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Screenshot Findingfarina.com
Image: Findingfarina.com

Spanish court bans 'Don Quixote' forbidden book tool

Santiago Saez Madrid
March 29, 2018

Spanish booksellers had protested against the banning of a book. Their ploy to use Cervantes' 17th-century literary masterpiece to make it available has now been quashed, reports Santiago Saez from Madrid.


The booksellers thought the court would never dare ban "Don Quixote." But they were mistaken, and the website Finding Farina was taken down on Tuesday in compliance with a letter from Magistrates Court 7 of Collado Villalba, part of Greater Madrid.

The website contained an online tool that allowed users to read "Farina," an investigative account of drug trafficking in northwestern Spain in the 1980s and 90s that had been banned in late February. The tool did so by highlighting, one by one, each of the 80,000 words in "Farina," which it pulled from Miguel de Cervantes' 17th-century literary masterpiece. Before the tool was taken down, the site had included the statement: "Because what they will never be able to censor are your rights as a reader. Nor words. And least of all, 'Don Quixote.'"

Read more: 13 books your probably didn't know were once banned

"They haven't banned 'El Quixote;' They have just banned a tool," says Fernando Valverde, secretary of the Booksellers Guild of Madrid, the organization behind Finding Farina. "But the measure is absurd. If anyone wants to read 'Farina,' it's easy to find and download online."

Fernando Valverde
The bookseller guild doesn't have any more aces up their sleeves says, ValverdeImage: DW/S. Saez

That is the end of the story for the guild's role in the story, Valverde adds. "The court has mandated we stop any similar initiatives."

An old story rediscovered

"Farina" ("flour" in Galician), by journalist Nacho Carretero, was first published in 2015. The book has gradually grown in popularity and become the basis for a TV series. The show is airing currently and leading the ratings in its Wednesday evening time slot.

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In January 2016, Jose Alfredo Bea Gondar, the former mayor of O Grove, sued the author and its publisher, arguing that "Farina" slandered him. The book alleges that Bea Gondar collaborated with Colombian cartels and local mafias to smuggle cocaine into Spain. The former mayor was convicted and sentenced to four years in jail for these acts in 2001, but he was later acquitted after a key witness withdrew his deposition. Bea Gondar was then convicted in 2005 for laundering money obtained from drug trafficking. He spent three years in jail.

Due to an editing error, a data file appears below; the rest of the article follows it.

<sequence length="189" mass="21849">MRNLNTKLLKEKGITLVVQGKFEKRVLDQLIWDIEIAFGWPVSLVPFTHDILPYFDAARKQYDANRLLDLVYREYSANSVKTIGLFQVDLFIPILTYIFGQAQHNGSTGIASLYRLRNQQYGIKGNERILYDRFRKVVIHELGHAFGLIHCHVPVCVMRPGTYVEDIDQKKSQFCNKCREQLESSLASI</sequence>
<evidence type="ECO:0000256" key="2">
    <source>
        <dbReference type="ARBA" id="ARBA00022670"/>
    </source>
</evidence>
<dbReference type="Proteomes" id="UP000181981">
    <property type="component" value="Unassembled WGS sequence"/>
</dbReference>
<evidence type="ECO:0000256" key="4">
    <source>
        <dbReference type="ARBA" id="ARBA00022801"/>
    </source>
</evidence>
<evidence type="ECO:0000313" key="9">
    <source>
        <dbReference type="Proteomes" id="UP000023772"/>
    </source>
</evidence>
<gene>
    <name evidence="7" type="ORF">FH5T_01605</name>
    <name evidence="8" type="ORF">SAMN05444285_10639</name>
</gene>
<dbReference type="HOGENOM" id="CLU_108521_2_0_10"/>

Screenshot Findingfarina.com
The page, which also appears in English, now explains that the court forced it to stop activities

Bea Gondar has dismissed the allegations. In an interview with Spanish newspaper El Mundo, he said he has never been involved in drug trafficking: "The only flour I've ever touched is the kind I use to cook," he said.

"If I didn't believe in God, and if I had a revolver, I would look for the guy and blow up his head. Which I would never do, but there's a moment you've just had too much," he added.

Read more: Spain proves sterile ground for far-right parties

Bea Gondar is only mentioned in two lines in "Farina." It wasn't until now that his name and story have come to be known across Spain.

'Publisher's worst nightmare'

A judge in the Collado Villalba court ordered a ban on the sale of the book after Bea Gondar paid a €10,000 ($12,400) bond. The next day "Farina" shot to the top of the bestseller list. It became Amazon Spain's most-sold book, with 10 issues being sold per minute at the height of its popularity. Broadcaster Antena 3 brought forward the premier of the TV series. The furor carried on until February 22, when official word finally reached the publisher and bookshelves ran dry.

The book cover of 'Fariña'
'Farina' was first published years agoImage: Image courtesy of Libros del KO

"It's true that the book sold a lot those days, but that was anecdotal and not worth it," says publisher Emilio Sanchez. "For a small publishing house like ours, having a series made from one of our books is a once-in-a-lifetime lottery. But [now] we can't sell books while it's on air. It's a publisher's worst nightmare. I would much rather have sold [books] quietly while the series was airing than in a few days of a legal craze."

Sanchez says he doesn't know how long the gag on sales will be in place.

Protection of honor before right to information

The judge had banned the book's sale by upholding Jose Alfredo Bea Gondar's claim that his honor must be protected. While such cases are not uncommon, it's extremely rare that a book is pulled from the shelves. The usual outcome when fault is found in a publication is for a court to require it be rectified or modified.

Read more: How North Koreans bypass media censorship

But this case could create a dangerous precedent, according to lawyer Raul Mediavilla of the firm Mediavilla Fortes. "It could open the door for any person who appears in a non-fiction work to paralyze its distribution," he says. "Spanish jurisprudence, he argues, usually puts the right to information above the protection of one's honor.

"Of course, everyone should be protected by the courts, and they should admit the case. But the measure is not effective, as the book has been sold for years. It could cause irreparable damage to the defendants," Mediavilla says.

"Farina" is the first book to be banned from sale in Spain in almost 40 years, aside from cases of plagiarism. The last one to be removed from bookstores was "The Little Red Schoolbook," by Danish educators Soren Hansen and Jesper Jensen, whose publisher ended up in jail. That was in 1980.

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